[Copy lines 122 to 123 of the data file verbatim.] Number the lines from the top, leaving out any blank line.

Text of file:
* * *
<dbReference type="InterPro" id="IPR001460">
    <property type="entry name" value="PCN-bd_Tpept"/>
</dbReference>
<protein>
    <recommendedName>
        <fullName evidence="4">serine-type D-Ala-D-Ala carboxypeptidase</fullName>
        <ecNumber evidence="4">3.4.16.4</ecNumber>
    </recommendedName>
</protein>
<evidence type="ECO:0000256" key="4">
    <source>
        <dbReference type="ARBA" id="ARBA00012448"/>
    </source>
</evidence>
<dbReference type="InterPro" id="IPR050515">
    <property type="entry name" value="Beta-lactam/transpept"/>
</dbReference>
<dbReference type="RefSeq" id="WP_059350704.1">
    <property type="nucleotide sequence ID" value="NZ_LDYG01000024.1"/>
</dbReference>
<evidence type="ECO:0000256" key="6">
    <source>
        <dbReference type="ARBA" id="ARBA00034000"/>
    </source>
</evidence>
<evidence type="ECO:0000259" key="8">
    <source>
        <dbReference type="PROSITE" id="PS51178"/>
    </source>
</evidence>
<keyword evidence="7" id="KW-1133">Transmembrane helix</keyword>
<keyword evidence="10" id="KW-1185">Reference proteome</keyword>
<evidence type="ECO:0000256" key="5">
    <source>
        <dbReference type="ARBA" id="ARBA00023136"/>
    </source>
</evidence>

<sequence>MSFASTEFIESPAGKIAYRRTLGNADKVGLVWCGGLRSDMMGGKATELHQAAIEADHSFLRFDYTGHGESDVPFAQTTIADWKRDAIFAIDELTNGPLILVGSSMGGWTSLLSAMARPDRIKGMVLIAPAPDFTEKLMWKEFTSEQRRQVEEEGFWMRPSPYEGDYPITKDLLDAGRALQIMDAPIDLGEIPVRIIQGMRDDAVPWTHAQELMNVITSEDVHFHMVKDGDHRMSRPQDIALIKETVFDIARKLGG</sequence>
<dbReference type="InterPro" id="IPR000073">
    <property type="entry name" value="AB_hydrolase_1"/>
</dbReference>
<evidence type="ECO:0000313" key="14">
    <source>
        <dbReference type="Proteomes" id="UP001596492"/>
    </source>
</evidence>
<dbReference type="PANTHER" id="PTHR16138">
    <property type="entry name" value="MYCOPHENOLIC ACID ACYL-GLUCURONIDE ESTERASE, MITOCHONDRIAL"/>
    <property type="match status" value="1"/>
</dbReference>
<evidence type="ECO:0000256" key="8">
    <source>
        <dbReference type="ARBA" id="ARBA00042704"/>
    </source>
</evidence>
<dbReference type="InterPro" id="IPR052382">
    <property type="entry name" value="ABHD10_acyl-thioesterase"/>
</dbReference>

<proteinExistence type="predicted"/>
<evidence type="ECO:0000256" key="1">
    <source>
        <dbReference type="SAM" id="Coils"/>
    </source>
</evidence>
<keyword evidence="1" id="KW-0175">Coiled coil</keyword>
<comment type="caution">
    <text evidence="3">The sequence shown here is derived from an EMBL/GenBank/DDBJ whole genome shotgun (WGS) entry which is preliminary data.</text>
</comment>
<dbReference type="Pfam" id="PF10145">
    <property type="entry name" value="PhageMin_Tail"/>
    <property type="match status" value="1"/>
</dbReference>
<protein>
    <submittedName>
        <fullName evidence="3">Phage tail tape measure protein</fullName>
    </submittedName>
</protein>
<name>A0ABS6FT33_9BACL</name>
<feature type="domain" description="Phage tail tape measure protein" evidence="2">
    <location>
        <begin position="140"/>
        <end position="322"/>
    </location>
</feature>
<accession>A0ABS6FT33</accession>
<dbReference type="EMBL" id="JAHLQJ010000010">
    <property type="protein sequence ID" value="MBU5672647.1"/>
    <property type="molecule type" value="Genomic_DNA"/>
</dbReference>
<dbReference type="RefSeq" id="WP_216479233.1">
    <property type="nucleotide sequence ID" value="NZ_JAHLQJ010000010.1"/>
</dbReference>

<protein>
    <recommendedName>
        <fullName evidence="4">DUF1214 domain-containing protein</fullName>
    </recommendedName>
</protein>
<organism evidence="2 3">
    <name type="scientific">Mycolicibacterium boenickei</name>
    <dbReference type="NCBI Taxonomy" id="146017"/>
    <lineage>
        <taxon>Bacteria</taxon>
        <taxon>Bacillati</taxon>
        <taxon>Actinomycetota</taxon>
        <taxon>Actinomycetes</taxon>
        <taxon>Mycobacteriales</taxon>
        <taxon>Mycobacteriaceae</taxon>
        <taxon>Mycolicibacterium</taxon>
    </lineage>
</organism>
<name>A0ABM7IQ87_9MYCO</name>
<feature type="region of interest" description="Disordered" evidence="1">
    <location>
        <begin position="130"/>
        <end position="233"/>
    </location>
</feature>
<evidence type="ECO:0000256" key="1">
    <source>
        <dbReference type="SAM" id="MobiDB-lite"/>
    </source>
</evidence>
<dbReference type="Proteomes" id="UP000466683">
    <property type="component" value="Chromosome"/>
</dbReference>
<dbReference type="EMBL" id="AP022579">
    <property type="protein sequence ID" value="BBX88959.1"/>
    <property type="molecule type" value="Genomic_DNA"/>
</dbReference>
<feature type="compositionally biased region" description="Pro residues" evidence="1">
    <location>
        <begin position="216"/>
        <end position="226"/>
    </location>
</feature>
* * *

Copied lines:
</evidence>
<dbReference type="Proteomes" id="UP000466683">